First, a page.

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USS Wichita Survives a Fight With the Navy that Could Have Sent It into Early Retirement
Jun 24, 2022
by Lindsay Smith
The USS Wichita has been saved from retirement.
The 3-year-old ship had been slated to be decommissioned along with other similar ships because of mechanical issues in some ships and what the Navy called a lack of fighting capability.
Nine of the littoral combat ships had been slated for decommissioning by the Navy. But a budget compromise in the Senate Armed Services Committee now is expected to save five, including the USS Wichita.
"These ships still have the capabilities to be utilized for many more years, and I support the committee's decision to prevent the USS Wichita and other combat ships like it from being prematurely decommissioned," Republican Sen. Jerry Moran said in an emailed statement to the Wichita Eagle.
Littoral combat ships are built for shallow water missions where larger warships can't go.
U.S. Rep. Kay Granger — the USS Fort Worth ship sponsor— fought for the ships to remain in commission. Granger struck a deal with the Navy to preserve five of the nine littoral combat ships, including the USS Wichita, the USS Fort Worth, the USS Billings, the USS Indianapolis and the USS Saint Louis.
The ships were slated to be scrapped in the Navy's 2023 budget cycle, because retiring them would be more cost-saving than repairing them, the Navy said.
The defense funding bill with the provision for the five ships was to be considered by the House Appropriations Committee.
The compromise calls for preserving five of the ships and studying how to repurpose them and to possibly sell the four decommissioned ones.
Lawmakers of both parties have questioned the Navy's plans to abandon the littoral combat ships, because they are so new and have been costly. The service life of the ships is 25 years, and the Navy must get a waiver from Congress to scrap them before then.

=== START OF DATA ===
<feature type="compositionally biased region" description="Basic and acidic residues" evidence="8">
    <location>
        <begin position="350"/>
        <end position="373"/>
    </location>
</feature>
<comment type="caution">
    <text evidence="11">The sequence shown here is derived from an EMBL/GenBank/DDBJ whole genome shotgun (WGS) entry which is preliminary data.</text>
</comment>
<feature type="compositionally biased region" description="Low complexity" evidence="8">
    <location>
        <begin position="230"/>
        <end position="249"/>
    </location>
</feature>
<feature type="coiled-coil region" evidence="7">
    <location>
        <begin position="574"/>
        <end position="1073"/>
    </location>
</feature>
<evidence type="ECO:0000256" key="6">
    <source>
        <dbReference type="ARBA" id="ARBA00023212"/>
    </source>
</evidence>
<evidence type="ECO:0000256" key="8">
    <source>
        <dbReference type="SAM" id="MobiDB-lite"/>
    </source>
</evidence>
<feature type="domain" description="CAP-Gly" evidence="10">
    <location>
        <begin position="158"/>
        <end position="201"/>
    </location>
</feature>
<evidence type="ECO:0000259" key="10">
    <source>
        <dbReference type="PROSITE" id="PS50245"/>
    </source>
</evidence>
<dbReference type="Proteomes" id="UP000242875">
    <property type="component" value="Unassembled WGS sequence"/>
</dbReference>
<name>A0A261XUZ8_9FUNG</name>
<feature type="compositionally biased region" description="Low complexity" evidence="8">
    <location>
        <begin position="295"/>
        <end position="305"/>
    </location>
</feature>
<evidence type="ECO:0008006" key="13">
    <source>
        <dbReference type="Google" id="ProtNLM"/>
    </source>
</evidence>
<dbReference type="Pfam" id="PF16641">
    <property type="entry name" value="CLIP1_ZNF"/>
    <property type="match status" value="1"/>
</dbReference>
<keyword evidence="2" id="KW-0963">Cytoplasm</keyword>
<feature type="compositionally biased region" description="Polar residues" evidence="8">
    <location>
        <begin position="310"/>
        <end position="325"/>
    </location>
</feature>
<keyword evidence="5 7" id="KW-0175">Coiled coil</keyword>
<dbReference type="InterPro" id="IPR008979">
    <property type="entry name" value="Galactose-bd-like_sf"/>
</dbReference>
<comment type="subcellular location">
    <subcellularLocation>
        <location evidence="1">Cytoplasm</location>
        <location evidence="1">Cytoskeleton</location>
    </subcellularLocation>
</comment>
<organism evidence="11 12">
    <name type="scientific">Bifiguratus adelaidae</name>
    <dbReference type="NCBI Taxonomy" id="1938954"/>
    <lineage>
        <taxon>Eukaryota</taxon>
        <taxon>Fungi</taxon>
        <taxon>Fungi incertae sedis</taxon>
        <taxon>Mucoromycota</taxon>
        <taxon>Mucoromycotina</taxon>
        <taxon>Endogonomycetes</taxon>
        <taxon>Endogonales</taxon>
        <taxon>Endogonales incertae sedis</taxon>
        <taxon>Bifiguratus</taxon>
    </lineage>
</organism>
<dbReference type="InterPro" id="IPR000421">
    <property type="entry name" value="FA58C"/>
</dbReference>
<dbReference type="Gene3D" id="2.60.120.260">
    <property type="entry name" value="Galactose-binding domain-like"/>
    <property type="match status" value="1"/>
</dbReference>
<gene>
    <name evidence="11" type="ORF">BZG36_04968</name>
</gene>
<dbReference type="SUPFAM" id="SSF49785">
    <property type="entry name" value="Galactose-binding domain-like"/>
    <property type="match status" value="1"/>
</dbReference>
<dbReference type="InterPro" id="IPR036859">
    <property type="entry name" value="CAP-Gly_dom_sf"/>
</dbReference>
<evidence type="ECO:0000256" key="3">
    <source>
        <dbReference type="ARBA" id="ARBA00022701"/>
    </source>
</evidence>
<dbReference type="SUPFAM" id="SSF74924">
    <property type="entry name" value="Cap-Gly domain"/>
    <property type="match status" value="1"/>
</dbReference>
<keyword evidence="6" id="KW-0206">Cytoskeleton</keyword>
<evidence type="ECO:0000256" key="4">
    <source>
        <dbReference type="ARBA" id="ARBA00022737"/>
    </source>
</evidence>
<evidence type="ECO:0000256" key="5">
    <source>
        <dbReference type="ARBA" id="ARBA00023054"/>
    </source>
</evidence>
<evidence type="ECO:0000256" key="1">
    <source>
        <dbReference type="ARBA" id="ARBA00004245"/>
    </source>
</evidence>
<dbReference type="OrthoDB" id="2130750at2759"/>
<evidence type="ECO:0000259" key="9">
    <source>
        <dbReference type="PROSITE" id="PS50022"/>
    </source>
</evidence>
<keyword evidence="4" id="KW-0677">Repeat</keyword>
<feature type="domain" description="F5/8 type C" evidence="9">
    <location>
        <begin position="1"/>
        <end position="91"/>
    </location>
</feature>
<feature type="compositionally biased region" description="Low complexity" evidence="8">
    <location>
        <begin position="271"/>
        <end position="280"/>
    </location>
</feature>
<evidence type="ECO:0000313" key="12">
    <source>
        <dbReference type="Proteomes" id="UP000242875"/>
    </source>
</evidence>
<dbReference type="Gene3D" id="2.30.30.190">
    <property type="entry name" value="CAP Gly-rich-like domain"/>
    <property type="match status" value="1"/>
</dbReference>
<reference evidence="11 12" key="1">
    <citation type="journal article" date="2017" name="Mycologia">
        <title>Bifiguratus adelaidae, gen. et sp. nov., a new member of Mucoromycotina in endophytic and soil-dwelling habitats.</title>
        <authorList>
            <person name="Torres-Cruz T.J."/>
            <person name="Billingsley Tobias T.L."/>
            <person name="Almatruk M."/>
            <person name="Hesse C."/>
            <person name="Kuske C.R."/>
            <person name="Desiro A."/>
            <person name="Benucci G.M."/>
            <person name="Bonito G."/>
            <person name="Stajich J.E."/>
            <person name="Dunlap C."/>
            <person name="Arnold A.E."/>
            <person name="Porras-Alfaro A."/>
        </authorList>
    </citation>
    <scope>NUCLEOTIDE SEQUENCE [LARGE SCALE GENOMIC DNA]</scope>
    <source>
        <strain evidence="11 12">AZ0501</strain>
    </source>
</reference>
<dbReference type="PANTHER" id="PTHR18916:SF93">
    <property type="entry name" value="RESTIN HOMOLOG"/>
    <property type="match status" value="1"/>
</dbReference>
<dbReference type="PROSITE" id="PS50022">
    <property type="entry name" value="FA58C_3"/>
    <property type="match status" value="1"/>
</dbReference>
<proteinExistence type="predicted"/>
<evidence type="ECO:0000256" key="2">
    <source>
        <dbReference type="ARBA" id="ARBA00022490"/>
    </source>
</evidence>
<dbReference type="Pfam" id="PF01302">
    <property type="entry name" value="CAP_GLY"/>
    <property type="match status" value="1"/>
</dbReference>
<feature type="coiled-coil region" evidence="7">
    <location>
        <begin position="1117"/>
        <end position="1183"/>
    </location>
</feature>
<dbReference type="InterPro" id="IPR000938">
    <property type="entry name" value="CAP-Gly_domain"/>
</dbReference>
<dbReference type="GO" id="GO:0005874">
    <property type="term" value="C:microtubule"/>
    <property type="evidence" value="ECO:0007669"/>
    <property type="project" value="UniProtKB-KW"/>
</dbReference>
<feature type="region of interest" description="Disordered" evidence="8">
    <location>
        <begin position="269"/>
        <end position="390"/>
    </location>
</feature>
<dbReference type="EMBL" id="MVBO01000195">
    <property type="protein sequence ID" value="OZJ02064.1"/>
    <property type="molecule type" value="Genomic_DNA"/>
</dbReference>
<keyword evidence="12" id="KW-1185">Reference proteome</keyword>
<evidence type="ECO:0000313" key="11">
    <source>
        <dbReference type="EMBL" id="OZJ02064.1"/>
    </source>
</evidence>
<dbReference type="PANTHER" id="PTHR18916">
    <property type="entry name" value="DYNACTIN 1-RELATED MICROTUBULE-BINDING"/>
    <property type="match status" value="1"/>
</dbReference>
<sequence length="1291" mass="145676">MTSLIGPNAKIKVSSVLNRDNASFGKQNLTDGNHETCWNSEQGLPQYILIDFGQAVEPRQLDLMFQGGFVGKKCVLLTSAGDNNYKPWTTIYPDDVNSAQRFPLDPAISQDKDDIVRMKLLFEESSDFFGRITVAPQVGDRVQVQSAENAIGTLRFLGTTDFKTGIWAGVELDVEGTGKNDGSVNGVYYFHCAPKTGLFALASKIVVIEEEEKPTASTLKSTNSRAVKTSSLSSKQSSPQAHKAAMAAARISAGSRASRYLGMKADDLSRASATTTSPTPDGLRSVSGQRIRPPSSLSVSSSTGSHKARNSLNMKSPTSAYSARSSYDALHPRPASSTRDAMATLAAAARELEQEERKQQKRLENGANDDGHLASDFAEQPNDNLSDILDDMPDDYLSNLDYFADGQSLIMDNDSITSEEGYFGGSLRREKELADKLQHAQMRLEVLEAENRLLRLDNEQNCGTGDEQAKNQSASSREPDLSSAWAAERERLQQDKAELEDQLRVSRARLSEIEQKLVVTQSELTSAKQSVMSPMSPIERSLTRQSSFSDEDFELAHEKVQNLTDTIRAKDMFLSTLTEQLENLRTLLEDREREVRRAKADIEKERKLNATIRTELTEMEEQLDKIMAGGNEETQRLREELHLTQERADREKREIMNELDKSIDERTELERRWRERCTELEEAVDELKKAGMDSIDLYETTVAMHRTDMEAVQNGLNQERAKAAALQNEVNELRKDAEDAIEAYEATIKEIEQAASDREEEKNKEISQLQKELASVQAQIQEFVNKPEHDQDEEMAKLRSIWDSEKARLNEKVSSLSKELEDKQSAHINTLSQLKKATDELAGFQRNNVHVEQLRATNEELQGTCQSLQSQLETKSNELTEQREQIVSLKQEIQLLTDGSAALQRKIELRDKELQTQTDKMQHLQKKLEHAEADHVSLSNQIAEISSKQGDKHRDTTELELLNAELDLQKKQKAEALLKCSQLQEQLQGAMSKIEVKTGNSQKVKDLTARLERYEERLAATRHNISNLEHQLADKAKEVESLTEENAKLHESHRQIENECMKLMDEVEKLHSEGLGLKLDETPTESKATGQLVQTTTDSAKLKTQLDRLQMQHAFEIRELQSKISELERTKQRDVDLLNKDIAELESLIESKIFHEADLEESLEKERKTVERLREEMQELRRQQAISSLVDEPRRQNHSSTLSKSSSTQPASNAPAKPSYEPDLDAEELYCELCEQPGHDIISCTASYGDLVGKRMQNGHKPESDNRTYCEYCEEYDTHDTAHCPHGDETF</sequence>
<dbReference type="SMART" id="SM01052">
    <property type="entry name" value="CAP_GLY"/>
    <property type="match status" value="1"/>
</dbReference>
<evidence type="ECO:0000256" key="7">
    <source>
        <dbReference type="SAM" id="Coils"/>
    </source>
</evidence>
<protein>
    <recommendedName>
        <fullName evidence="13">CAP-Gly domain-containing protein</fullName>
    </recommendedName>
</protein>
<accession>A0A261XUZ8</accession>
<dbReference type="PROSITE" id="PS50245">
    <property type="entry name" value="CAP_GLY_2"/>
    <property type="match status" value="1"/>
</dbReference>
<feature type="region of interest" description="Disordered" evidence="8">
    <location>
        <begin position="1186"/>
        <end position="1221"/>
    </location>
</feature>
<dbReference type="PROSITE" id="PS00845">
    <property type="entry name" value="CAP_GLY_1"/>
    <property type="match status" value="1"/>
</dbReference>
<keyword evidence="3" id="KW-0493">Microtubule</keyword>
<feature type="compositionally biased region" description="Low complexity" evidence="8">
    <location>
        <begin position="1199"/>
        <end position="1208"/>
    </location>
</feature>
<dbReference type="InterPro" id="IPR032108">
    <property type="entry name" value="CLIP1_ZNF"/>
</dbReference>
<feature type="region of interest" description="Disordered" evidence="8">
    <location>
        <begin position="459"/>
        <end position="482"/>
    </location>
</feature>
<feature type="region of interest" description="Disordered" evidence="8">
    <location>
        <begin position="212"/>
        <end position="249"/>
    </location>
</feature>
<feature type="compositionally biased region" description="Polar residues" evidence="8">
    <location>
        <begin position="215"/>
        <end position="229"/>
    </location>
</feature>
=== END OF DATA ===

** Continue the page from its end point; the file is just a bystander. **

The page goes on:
On May 26, Moran questioned the Chief of Naval Operations Michael Gilday about the USS Wichita's retirement, pointing out its age.
"The fact that we christen a ship one year and a few years later we're decommissioning troubles me," Moran said. The USS Wichita was built by Lockheed-Martin for roughly $360 million.
Gilday cited not only mechanical issues — a problem in the system that meshed power from two gas turbines and two diesel engines so support speeds reaching 45 knots — but also lack of fighting capability.
"Those ships, relative to others, just didn't bring the war-fighting value to the fight," he said.
The small ships were designed to be speedy for close-in threats from pirates and terrorists, but the Navy is now looking at threats from China in the Pacific that require a different warship.
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Photo caption: The littoral combat ship USS Wichita, the Dominican Republic coastal patrol vessel Altair, and Dominican Republic Boston Whaler interceptorpatrol boat Duhbe conduct a maritime interdiction exercise, May 5, 2022. (U.S. Navy photo by Aerographer’s Mate First Class Jonathan Richards)
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